C stands for Compassion
Inspired by Phyliss Reynolds Naylor’s novel Shiloh, fourth graders sprung into action to help animals who are facing life challenges. Thanks to the help of a resourceful room parent and their classroom teachers, the children worked with water bottles, socks, stuffing, tennis balls, cloth, and squeakers to create 200 toys for the San Diego Humane Society. Many opted to give up recesses to complete the task.
Lessons learned went well beyond the skill building of braiding and tying knots–no small feat as mentioned by a participant. “Some of the dog toys were hard and frustrating to make but to make the dogs happy, it was nothing.” This community service project went to the heart of freely expressing empathy and good intentions. Quoting directly (with a few spelling edits on my part) from students, the takeaways from the week-long experience were many.
One child noted, “This was a life-changing experience. It’s heartwarming to help out these adorable dogs.” Another stated, “It is going to be a memory I will always have,” while someone else felt, “It is an honor to be able to maybe make dogs’ lives better.”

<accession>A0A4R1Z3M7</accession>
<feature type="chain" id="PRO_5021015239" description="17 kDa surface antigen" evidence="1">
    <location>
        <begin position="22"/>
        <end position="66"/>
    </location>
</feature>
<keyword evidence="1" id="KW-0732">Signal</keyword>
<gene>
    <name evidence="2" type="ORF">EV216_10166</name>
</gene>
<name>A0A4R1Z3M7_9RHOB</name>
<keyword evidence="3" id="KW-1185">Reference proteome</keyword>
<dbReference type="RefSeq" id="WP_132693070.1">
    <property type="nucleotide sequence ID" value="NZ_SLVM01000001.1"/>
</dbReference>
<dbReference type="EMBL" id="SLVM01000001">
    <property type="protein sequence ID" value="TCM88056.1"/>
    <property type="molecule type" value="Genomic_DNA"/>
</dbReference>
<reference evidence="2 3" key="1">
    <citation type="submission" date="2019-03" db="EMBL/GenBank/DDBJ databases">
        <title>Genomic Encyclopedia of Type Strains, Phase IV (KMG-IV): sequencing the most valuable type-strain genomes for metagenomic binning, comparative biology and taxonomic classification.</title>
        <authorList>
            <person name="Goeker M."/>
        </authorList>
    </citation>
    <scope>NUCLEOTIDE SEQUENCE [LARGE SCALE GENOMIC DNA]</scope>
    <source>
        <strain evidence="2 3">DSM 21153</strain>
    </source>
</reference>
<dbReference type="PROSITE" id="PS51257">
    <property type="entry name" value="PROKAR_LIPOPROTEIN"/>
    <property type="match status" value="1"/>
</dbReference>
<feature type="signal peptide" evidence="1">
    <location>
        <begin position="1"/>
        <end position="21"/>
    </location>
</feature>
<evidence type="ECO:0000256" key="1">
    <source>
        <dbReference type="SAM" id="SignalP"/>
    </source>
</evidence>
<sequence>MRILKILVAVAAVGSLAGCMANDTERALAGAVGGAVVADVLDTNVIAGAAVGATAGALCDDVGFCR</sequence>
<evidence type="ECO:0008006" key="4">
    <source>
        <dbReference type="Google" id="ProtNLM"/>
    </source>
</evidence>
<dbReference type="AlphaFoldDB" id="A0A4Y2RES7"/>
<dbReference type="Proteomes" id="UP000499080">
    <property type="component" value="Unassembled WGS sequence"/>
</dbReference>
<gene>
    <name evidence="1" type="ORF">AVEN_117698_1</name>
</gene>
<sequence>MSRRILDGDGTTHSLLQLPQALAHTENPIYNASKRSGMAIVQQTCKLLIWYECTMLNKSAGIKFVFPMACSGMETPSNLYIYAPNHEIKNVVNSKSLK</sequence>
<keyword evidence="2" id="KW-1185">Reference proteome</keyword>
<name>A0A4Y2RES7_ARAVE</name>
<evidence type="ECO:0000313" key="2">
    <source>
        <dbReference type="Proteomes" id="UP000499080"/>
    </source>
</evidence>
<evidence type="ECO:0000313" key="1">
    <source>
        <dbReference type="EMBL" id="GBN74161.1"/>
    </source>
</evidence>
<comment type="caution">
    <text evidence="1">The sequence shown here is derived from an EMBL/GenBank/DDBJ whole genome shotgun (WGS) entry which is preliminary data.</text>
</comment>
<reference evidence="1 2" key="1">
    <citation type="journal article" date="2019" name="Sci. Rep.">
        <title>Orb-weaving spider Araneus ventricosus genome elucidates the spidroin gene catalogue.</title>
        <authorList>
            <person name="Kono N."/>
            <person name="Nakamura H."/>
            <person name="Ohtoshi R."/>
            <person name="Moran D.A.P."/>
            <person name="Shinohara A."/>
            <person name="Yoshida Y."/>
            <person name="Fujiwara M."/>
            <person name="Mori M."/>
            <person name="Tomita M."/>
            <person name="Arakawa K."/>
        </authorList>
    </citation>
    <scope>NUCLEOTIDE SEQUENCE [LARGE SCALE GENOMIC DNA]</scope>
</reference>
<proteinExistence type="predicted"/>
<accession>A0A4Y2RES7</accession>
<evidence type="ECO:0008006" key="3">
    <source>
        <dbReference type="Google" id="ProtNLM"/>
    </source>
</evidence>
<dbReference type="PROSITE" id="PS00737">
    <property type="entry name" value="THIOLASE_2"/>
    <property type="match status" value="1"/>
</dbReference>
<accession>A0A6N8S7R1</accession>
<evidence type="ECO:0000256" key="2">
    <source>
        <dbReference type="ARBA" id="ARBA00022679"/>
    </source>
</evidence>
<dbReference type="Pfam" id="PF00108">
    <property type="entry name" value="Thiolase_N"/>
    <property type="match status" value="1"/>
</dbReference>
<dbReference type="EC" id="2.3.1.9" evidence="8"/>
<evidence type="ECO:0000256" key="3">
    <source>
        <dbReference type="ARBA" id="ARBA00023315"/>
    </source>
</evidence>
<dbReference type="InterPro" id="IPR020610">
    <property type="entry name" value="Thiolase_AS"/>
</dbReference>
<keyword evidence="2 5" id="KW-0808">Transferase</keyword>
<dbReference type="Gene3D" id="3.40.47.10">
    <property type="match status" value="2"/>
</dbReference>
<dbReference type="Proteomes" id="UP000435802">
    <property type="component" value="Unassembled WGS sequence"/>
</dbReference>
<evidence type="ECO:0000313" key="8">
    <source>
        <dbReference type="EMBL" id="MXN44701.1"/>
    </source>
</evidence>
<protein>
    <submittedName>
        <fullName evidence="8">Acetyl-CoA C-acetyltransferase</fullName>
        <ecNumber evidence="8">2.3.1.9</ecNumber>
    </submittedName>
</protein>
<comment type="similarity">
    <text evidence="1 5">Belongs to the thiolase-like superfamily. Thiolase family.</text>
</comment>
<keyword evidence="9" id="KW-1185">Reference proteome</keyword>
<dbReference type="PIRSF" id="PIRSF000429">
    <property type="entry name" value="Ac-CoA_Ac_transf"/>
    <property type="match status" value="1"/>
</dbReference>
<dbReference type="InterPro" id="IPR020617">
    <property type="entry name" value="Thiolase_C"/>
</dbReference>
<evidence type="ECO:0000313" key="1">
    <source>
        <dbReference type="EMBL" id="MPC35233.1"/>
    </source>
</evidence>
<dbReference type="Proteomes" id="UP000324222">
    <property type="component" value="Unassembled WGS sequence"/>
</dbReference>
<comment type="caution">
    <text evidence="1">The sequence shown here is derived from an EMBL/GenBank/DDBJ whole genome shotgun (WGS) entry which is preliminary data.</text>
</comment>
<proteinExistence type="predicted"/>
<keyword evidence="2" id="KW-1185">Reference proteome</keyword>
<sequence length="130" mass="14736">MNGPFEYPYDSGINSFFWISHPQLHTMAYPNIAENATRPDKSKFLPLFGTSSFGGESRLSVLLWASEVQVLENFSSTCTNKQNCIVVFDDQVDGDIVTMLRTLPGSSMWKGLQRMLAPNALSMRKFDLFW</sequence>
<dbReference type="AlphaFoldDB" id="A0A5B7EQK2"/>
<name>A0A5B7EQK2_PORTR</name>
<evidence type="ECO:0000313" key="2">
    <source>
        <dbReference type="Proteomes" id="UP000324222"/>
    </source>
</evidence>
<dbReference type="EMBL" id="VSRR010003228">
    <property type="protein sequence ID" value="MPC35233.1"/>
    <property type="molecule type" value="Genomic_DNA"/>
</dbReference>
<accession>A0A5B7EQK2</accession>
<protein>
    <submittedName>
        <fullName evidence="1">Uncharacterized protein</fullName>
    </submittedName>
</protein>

In Gillispie’s ICARE Values, the C stands for Compassion which was experienced by the fourth graders: “The toys will also make dogs less lonely.” / “I hope all of these puppies or dogs will find a home soon.” / “I want all dogs to have good and fun lives.”
The toys were delivered to SDHS on Halloween, and as one fourth grader noted, “It’s like instead of getting candy, they got chew toys!” And as one quipped, this would be a “Happy Howl-o-ween” for their furry friends.
As educators, we hope to ignite the creative and intellectual potential of children, and we are onto something when a nine-year-old writes, “When we were told we were going to be making toys for the dogs at the San Diego Humane Society, the fire already inside me because of pure joy, grew 5 times more lively.”
May life be about finding our mission and passion.
Alison Fleming, Head of School